Some people challenge themselves by training for aÂ year and then run a marathon. Some may rebuild a car engine, learn a new language or start a small business. The reward is inherent in that challenge and in an effort to maintain my personal nerdiness, avoid undue strain on my knees and keep my hands from getting greasy, I’ve decided to write a book.
For the first time, this November I am going to participate in National Novel Writing Month (NaNoWriMo).
For more than a decade, creatives and less so have committed to a month-long deadline to write a book of fiction. The goal: to write a minimum 50,000 word novel in 30 days.
It’s not so much about writing a book that will be an instant classic; published in dozens of languages or a shoe-in for the Nobel Prize. Characters, plots, settings and dialogue are all developed on the fly, often with minimal research. The result is a pretty raw first cut at the story we didn’t know we would or could write. The goal is creativity.
In an effort to maintain motivation, I’ve enlisted one of my best friends, Ken Lange, to help.
Since we were young, Ken and I have been active authors of one sort or another. Though the content has varied some from our elementary school days making comic books to our teenage years swapping mostly verbal, nonsensical short tales, the core has always been creating and telling the story.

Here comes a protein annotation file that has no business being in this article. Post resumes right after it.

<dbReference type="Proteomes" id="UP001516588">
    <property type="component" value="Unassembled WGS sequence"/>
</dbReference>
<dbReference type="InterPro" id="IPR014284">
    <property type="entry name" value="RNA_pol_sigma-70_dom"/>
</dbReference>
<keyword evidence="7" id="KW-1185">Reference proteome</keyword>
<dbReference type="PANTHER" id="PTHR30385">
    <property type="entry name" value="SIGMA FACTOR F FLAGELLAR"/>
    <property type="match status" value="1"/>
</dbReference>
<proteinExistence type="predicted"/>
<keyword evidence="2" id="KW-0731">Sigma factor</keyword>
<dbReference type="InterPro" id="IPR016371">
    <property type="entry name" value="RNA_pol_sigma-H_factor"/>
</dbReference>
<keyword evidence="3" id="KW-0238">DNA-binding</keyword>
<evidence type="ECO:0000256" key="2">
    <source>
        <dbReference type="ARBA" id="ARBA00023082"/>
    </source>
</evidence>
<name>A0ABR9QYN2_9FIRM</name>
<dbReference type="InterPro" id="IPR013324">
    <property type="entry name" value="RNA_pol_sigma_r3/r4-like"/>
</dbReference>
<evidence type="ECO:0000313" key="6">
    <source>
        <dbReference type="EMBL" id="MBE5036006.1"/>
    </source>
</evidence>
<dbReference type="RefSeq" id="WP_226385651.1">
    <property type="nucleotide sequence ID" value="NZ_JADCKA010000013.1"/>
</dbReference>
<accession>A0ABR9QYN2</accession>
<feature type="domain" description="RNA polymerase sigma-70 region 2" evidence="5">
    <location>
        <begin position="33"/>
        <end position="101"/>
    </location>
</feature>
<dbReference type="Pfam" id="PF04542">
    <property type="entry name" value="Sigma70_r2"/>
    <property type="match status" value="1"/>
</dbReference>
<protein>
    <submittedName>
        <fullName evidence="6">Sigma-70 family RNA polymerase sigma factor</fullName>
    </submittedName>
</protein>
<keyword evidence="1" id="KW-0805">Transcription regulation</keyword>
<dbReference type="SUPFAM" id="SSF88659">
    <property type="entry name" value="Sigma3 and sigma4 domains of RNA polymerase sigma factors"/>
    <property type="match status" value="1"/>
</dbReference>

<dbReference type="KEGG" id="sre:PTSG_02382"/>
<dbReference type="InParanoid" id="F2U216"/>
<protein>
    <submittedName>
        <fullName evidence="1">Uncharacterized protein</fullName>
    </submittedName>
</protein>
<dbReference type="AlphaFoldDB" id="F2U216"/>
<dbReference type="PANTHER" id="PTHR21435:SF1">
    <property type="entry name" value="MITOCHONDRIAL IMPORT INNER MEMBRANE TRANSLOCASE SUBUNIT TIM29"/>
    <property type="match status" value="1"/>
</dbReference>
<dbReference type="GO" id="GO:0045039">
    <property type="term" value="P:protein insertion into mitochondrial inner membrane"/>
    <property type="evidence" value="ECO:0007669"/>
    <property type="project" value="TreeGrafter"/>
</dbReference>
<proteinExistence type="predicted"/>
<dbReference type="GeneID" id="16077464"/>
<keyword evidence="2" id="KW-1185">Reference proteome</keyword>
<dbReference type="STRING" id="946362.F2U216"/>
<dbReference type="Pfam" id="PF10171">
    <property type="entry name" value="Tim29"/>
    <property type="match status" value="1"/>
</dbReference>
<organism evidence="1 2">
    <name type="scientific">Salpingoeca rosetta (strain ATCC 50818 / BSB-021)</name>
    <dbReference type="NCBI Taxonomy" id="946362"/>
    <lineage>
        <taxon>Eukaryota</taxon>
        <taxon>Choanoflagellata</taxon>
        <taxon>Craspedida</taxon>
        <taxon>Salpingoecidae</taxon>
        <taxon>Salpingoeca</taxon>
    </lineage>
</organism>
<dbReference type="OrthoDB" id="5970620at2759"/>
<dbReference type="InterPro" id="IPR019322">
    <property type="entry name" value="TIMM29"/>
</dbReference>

I’ve challenged Ken to write a novel as well during the month of November. ThisÂ friendly head-to-head serves as a mutual motivator in addition to reminding us how novel (pun intended) our stories used to be.
For now, I have a few inklings as to what might fill the pages. Perhaps a story of a habitually unsuccessful author who, after a number of attempts, begins to submit his unfinished manuscripts to publishers, only to find they are loved and now he has to write the rest of the story, but can’t seem to pick up where he left off.
In a similar thought, a once humongously successful writer, now a recluse, accidentally delves into the world of social media and is bombarded by fans demanding a follow-up from the long since uninspired man.
I’ve mused on re-workings of historical events and conspiracies, a devastatingly satirical look at the internet dating world or perhaps something about an unexpected road trip. Of course, there’s nothing quite like reading about someone riding in the car to really make you want to turn the pages.
But, like that road trip, I won’t know where it’ll take place or what will happen. I just know that I’ve got until November 30th to figure it out.
Are you participating in NaNoWriMo?
Let me know in the comments below.
I’ll try my darndest to keep you updated on my word count throughout the month.